Schumer: Dems, not Russia, are to blame for loss to Trump

Senate Minority Leader Chuck SchumerCharles (Chuck) Ellis SchumerWith lives at stake, Congress must start acting on health care To make the House of Representatives work again, make it bigger Reforms can stop members of Congress from using their public office for private gain MORE (D-N.Y.) says that Democrats, not Russia, are to blame for Hillary ClintonHillary Diane Rodham ClintonClinton to headline trio of DNC fundraisers: report Allegations of ‘Trump TV’ distract from real issues at Broadcasting Board of Governors Chelsea Clinton: Politics a 'definite maybe' in the future MORE’s loss to President Trump.

“When you lose to somebody who has 40 percent popularity, you don’t blame other things — [James] Comey, Russia — you blame yourself,” Schumer said in an interview Saturday with The Washington Post.

“So what did we do wrong? People didn’t know what we stood for, just that we were against Trump. And still believe that.”

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Last year, much of the Democrats’ strategy hinged on criticism of Trump in hopes that the many controversies swirling around the GOP presidential candidate would damage down-ballot Republicans, a plan which largely failed.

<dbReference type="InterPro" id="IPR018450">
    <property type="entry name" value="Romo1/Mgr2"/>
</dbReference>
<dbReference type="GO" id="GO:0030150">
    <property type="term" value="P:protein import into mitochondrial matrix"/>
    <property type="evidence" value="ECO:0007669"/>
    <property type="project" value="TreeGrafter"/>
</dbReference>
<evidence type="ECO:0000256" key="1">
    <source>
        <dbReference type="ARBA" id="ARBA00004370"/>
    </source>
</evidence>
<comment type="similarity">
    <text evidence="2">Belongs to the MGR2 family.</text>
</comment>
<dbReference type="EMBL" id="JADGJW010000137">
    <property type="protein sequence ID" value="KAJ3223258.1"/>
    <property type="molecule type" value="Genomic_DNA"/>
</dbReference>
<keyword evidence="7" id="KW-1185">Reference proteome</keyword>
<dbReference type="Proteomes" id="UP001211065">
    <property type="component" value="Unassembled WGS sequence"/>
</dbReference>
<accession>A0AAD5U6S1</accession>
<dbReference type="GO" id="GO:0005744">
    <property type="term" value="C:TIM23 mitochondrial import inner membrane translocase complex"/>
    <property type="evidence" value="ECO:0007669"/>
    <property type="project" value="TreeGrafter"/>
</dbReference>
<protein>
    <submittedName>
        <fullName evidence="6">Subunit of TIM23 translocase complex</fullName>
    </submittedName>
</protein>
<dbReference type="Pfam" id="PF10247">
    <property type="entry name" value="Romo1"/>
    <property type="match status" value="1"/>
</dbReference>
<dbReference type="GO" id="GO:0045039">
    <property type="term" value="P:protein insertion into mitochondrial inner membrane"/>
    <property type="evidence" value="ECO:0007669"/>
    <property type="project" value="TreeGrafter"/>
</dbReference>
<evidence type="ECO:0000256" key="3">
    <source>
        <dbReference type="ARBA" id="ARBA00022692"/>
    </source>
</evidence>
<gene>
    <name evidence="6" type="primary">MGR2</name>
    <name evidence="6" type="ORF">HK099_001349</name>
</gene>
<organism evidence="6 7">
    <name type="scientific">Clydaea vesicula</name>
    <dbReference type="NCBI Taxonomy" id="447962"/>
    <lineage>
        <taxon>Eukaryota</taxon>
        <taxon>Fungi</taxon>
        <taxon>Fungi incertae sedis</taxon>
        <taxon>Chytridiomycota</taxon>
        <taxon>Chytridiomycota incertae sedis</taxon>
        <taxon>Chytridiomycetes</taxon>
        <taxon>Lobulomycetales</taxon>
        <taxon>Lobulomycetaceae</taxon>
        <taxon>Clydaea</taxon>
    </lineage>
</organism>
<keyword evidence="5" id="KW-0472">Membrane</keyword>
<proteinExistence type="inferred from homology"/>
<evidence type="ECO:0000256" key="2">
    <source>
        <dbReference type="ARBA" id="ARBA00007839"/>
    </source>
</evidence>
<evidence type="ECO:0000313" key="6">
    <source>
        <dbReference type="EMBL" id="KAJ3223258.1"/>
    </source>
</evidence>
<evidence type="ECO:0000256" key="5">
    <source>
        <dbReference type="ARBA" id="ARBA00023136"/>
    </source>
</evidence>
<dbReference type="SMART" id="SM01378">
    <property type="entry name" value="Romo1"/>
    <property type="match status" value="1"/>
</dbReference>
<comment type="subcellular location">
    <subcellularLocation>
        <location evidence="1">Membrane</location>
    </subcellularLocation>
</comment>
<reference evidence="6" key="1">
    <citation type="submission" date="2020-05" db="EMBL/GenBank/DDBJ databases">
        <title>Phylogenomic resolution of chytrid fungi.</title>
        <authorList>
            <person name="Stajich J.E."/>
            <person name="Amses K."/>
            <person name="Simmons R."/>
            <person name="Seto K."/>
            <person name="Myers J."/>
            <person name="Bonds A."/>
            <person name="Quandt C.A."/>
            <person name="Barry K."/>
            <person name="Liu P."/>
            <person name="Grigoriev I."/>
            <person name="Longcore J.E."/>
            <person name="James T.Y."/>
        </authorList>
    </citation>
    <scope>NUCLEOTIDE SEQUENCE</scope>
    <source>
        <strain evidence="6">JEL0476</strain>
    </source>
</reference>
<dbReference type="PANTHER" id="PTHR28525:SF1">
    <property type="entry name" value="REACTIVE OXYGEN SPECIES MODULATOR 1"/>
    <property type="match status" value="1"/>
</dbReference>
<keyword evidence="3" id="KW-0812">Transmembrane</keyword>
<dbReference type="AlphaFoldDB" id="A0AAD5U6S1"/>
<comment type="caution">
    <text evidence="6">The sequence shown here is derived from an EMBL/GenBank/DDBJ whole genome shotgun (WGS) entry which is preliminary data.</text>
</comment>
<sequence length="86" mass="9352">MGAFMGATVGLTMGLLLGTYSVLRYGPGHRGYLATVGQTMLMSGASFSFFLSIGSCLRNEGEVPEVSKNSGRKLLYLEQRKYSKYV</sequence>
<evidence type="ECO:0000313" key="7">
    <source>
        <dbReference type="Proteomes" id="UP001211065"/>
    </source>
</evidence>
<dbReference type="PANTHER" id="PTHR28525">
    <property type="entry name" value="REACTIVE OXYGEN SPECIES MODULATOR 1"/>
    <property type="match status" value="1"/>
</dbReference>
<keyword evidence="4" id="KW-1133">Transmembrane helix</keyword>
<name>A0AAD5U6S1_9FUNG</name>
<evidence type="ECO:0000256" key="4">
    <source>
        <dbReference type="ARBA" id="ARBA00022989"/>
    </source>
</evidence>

In May, Clinton blamed former FBI Director Comey and Wikileaks for her election loss.

“I was on the way to winning until the combination of Jim Comey’s letter on October 28 and Russian WikiLeaks raised doubts in the minds of people who were inclined to vote for me, but got scared off,” Clinton said.

“And the evidence for that intervening event is, I think, compelling, persuasive. And so we overcame a lot. We overcame an enormous barrage of negativity, of false equivalency, and so much else.”

The Democratic Party is planning to unveil a new agenda which includes the slogan, “A Better Deal: Better Jobs, Better Wages, Better Future,” and Schumer vows that it’s an expression “that everyone will use — a better deal for workers, a better deal for women, a better deal for prescription-drug buyers.”

Schumer said the new agenda “is not about moving the party left or right, and it’s not about appealing to one coalition or another. A strong, sharp-edged, populist, bold economic message appeals to the Obama coalition and the people who voted for Trump — former Democrats who voted for Trump.”